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Community Harvest SRQ rescues produce for food banks

The nonprofit helps prevent unwanted produce from going to waste, offering the items they collect to local food banks.

Joyce Norris holds some zucchini she has collected.
Joyce Norris holds some zucchini she has collected.
Photo by Ian Swaby
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Browsing the stands of a farmers market, you’ll find a feast for the eyes, with produce of many varieties set out on display. 

But a great deal of that food will never make its way into stomachs, according to Joyce Norris, executive director of Community Harvest SRQ.

Food vendors stock their stands with extra produce they do not plan to sell, something that is necessary to attract customers and remain competitive with other sellers, she said.

With the help of volunteers at organizations like Community Harvest SRQ, she hopes to turn the tables — and fill plates. 

Rescuing produce that would otherwise go to waste has always been the focus of the organization, which announced its decision in early March to rebrand from its original name of Transition Sarasota. 

That name was established by Don Hall when he founded the organization as a branch of Transition Network, a national organization that aims to transition from fossil fuels to increase sustainability and self-sufficiency, in 2010.

Cornucopia of projects

The new name, Norris said, works to more clearly convey the work the organization, an independent nonprofit as of 2015, performs in Sarasota, including its recent initiatives of working with farmers markets and picking fruit from the backyards of local residents.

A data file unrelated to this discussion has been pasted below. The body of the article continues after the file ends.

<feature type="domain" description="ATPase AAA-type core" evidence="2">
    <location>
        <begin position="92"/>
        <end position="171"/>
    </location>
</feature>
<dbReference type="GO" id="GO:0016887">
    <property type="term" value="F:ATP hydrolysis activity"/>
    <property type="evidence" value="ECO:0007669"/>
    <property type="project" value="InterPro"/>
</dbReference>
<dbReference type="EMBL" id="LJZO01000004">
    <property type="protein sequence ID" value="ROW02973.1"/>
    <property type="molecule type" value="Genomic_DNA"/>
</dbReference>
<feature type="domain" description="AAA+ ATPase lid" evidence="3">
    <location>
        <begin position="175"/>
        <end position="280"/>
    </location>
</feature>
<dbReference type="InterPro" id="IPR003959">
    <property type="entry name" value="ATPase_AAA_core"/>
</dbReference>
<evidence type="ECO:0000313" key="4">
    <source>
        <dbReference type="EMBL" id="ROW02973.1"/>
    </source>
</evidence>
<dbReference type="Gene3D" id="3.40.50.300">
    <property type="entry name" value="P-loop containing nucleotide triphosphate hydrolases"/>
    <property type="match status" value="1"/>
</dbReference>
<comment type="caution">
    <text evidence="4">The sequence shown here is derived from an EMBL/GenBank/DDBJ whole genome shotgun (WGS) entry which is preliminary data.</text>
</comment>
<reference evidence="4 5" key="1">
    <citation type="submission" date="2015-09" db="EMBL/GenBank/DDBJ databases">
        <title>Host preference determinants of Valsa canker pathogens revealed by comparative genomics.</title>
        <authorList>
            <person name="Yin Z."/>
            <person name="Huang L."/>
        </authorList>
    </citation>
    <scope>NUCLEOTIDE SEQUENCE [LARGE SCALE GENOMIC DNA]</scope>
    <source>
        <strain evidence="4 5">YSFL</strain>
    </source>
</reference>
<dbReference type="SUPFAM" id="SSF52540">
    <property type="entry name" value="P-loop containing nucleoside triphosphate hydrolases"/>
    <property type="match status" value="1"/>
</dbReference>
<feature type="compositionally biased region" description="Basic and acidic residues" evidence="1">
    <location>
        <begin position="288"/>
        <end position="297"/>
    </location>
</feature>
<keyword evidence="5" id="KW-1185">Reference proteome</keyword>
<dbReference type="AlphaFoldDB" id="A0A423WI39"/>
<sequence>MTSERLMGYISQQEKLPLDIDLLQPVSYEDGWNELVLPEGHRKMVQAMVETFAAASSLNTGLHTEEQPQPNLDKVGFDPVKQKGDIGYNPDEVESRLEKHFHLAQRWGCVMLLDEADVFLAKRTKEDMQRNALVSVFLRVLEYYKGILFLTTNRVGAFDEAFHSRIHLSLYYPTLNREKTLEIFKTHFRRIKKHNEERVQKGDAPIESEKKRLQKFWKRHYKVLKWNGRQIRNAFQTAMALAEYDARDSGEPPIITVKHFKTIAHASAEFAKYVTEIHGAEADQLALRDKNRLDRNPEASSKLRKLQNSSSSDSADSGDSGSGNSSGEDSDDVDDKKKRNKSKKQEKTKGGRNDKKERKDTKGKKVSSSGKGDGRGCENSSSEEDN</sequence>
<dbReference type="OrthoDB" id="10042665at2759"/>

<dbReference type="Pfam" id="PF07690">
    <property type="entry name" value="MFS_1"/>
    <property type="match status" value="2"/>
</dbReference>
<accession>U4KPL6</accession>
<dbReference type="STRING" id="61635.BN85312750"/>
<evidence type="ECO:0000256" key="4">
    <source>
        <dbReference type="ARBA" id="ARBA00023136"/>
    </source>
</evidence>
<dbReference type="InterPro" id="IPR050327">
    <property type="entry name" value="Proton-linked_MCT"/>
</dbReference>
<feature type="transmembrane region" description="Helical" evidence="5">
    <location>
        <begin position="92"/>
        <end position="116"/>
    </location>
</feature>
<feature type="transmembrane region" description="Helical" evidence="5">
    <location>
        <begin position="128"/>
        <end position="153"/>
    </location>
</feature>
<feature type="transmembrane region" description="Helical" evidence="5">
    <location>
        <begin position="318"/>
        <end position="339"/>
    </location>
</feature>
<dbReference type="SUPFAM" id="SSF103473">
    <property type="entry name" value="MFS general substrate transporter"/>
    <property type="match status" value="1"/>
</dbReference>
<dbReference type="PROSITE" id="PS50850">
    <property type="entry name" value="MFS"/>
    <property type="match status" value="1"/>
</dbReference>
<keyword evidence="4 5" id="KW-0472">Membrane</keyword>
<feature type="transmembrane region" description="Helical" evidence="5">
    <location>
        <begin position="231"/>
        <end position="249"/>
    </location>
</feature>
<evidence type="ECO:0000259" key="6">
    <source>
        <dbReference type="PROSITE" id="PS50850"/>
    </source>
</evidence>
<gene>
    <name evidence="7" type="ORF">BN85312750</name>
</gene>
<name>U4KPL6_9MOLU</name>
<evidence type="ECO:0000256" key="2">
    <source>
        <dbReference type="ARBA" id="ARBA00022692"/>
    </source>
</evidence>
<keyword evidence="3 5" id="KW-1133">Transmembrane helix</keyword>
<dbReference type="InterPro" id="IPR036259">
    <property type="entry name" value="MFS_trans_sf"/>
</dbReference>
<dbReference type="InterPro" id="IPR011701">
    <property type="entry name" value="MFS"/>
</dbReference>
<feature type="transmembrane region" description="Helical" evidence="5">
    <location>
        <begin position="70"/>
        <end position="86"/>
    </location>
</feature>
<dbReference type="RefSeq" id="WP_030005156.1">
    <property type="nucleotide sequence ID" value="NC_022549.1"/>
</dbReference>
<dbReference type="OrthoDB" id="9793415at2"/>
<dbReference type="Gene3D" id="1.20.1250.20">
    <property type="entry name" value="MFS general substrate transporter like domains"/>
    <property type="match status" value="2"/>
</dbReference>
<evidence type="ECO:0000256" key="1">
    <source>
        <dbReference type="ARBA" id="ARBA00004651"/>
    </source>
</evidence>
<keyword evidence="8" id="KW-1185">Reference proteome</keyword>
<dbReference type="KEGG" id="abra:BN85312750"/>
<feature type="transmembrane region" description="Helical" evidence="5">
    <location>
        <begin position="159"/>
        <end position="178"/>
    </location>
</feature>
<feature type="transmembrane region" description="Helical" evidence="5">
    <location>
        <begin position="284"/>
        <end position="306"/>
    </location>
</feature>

It was due to a grant from the Charles & Margery Barancik Foundation that the organization was able to create the Farmer’s Market Produce Recovery program, something Norris was inspired to establish after she visited a market and saw fresh produce being loaded into a truck to either be composted or fed to animals.

As of the program’s founding in November of 2022, the organization has rescued 15,000 pounds of farmers market products.

Rescued veggies are loaded into a car.
Courtesy image

“It’s opened up a whole new layer of partnerships with food banks and food pantries, people serving meals to people in need, like the Salvation Army’s program, so it’s really been exciting,” Norris said. 

The nonprofit partners with vendors, who will fill boxes from Community Harvest SRQ, just before the closing of the markets, with any items they cannot use.

So far, the nonprofit has worked with the Philippi Creek, Lakewood Ranch and Englewood farmers markets. 

“(Vendors) don’t want to take things back to the farm. It’s just extra work for them,” she said. “And also, they spent all this time, money and energy growing something and they’re thrilled to see that people are enjoying and eating it, so it’s been a win-win all the way around.”

When the organization was starting out, it focused on gleaning, or harvesting leftover produce.

But Hurricane Ian left many farms damaged, with crops reduced and fruit trees lost, which meant that the amount of gleaning that was needed in the community was reduced.